Governance mechanisms and firm characteristics

Publication Type:
Thesis
Issue Date:
2005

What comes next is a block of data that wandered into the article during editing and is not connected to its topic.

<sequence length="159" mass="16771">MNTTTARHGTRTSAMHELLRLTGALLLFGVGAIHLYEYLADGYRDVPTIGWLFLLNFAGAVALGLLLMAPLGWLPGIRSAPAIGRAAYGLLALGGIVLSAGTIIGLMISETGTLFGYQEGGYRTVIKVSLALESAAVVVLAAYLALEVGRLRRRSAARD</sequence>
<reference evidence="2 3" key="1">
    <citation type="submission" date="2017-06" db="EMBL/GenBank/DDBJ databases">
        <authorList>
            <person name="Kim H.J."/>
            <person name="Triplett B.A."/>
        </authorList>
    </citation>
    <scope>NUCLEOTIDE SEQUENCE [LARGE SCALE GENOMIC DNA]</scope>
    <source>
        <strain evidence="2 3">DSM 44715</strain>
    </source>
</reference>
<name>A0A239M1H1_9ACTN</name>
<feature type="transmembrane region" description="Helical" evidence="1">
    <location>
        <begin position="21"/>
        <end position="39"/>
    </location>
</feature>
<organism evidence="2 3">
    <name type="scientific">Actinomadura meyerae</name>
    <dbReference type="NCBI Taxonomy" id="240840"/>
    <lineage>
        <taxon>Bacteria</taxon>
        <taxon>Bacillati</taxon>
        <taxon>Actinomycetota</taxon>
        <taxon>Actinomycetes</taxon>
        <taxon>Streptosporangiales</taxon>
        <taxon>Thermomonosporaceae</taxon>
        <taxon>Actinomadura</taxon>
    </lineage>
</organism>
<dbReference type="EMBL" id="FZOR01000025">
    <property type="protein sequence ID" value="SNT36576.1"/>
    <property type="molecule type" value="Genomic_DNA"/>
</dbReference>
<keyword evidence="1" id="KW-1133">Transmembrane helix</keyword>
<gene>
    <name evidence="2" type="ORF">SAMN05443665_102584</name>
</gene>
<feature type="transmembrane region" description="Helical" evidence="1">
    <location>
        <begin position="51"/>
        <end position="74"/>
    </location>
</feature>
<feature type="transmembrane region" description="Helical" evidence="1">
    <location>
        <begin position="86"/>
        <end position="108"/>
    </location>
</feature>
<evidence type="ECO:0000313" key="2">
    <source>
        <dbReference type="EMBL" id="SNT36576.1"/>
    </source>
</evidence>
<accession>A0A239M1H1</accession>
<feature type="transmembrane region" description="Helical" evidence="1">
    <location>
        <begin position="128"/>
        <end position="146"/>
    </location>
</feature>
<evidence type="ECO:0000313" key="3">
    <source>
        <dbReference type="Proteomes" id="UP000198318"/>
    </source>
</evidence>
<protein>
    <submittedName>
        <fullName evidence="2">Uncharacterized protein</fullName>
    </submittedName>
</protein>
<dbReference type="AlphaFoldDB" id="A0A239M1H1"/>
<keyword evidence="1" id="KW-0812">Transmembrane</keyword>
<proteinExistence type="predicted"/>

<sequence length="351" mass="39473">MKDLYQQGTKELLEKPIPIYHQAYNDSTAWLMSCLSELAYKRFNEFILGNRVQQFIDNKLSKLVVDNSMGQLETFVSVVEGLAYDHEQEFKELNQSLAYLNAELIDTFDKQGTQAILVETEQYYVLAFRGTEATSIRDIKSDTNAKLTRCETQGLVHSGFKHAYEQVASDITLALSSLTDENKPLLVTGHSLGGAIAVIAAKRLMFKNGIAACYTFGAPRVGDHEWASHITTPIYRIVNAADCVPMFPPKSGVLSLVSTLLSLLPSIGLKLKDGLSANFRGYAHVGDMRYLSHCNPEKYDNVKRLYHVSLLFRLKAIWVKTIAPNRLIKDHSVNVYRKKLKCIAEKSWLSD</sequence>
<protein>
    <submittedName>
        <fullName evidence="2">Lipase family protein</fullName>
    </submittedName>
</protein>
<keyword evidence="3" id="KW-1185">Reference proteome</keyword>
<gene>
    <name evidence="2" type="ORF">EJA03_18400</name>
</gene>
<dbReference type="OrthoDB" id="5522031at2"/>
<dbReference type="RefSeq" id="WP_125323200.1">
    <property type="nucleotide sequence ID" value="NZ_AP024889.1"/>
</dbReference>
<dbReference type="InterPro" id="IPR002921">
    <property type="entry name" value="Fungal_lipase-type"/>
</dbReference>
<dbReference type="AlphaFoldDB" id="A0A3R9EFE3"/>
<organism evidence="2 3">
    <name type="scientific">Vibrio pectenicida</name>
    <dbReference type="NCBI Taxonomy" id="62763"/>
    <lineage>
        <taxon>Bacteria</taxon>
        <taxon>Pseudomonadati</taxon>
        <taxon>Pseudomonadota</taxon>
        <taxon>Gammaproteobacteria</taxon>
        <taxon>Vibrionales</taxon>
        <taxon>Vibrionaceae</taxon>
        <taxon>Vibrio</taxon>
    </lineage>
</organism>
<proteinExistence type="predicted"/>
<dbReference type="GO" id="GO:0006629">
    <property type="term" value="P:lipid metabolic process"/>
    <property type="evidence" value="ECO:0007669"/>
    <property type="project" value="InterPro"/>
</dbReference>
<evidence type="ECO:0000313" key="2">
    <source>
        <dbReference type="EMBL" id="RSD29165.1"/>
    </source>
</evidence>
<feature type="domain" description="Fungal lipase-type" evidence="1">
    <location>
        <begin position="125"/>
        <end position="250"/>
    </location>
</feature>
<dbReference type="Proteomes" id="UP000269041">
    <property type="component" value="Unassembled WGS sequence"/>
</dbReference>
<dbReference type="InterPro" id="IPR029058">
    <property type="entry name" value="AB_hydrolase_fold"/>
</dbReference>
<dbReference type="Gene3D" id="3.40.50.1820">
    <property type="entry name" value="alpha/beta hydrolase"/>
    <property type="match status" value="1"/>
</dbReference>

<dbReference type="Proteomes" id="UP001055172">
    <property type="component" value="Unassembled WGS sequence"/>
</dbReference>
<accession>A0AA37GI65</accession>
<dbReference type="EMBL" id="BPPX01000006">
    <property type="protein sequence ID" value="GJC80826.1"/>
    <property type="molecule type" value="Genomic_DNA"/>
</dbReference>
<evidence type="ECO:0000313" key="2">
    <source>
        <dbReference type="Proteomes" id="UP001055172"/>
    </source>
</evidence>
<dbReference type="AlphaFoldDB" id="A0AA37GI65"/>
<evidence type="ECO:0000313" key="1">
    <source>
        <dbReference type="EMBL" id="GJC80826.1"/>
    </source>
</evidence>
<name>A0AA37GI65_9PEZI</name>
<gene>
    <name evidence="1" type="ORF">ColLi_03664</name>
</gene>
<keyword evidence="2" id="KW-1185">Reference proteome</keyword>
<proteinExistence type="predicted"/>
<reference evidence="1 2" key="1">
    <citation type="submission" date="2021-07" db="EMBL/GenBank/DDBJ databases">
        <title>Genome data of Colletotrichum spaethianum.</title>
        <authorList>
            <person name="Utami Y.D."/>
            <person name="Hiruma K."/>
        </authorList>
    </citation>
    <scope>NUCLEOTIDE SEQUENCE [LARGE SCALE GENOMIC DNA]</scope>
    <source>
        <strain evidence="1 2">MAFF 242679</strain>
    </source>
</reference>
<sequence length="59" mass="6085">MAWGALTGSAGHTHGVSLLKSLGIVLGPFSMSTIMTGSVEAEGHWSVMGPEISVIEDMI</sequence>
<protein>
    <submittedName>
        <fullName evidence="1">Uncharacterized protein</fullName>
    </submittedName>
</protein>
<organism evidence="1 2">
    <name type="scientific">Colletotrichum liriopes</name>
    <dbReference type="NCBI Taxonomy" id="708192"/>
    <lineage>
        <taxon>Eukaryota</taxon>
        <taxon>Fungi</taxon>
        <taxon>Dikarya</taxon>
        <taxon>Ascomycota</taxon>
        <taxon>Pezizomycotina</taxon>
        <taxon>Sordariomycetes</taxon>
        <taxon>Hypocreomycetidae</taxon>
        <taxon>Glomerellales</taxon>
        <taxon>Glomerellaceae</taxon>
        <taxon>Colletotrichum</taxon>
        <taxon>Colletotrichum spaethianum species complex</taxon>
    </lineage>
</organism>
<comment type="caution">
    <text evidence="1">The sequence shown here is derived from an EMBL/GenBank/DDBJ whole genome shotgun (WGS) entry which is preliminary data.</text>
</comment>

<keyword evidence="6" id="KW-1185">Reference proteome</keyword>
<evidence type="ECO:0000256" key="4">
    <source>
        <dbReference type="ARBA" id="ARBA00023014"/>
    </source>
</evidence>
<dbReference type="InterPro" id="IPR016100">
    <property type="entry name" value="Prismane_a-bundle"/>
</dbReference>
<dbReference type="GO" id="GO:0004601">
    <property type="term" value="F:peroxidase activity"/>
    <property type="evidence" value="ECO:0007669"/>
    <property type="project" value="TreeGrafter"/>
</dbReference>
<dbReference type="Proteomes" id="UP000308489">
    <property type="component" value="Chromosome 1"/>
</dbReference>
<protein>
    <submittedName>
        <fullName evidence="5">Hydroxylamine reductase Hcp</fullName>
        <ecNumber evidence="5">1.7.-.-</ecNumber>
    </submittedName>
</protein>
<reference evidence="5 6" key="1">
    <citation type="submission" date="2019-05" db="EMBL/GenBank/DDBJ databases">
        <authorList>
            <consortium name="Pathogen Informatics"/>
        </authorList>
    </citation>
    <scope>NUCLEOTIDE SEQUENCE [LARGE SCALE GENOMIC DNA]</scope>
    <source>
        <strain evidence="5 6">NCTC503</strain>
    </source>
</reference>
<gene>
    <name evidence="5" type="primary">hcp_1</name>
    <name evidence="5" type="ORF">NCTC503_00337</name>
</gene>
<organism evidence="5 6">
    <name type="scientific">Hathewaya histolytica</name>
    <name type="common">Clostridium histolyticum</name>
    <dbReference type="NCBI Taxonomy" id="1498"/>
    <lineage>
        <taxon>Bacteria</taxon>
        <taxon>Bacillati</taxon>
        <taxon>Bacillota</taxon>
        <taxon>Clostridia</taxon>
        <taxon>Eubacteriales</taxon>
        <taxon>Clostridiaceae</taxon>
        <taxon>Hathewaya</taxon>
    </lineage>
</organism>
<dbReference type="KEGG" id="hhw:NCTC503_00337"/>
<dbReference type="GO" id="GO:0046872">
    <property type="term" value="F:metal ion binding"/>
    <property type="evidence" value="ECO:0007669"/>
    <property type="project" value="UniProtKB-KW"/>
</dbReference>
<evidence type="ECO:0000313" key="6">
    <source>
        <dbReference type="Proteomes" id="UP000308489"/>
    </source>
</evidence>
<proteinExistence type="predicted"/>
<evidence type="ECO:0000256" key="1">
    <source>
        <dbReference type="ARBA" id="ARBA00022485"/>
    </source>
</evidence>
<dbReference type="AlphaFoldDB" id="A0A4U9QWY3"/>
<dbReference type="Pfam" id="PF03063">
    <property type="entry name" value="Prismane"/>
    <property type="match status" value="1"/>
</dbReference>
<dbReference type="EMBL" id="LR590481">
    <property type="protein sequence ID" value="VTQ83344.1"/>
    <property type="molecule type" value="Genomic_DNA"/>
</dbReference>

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Recent regulatory changes in developed economies have sought to apply uniform standards for corporate governance following a series of high profile corporate collapses between 2000 and 2002. The various regulatory responses raised questions in the governance literature on the appropriateness of a “one size fits all” approach. However, empirical outcomes in this literature do not provide a consistent picture on how, or even whether, governance choices vary with firm characteristics. This thesis addresses the lack in empirical direction by investigating the discriminatory power of a fundamental firm variable, the price-to-book ratio (P/B), that is often applied in Australian and other studies to predict governance outcomes. It evaluates how a joint price-to-book, price-to- earnings, firm classification (P/B, P/E) captures variations in governance choices by Australian firms and compares the results with those using a conventional P/B classification. Choices for two key mechanisms – the level of independence of the board of directors and the quality of its external auditors, are examined as they feature prominently in regulatory reforms. The results show that a joint P/B, P/E classification captures significant differences in the use of both mechanisms confirming that governance frameworks vary with firm characteristics. Consistent with expectations, these differences are recorded for board independence within high and within low P/B firms. Significant variations are also identified in the choice of auditor quality within both P/B classes of firms. By enabling a more parsimonious analysis of firm characteristics through the joint P/B, P/E framework, these results enhance our understanding of the choice of independent directors and high quality auditors. They also lend support to the general proposition that a “one size fits all” governance framework could lead to unnecessary costs for firms as they seek optimal governance arrangements that suit their specific information environments.
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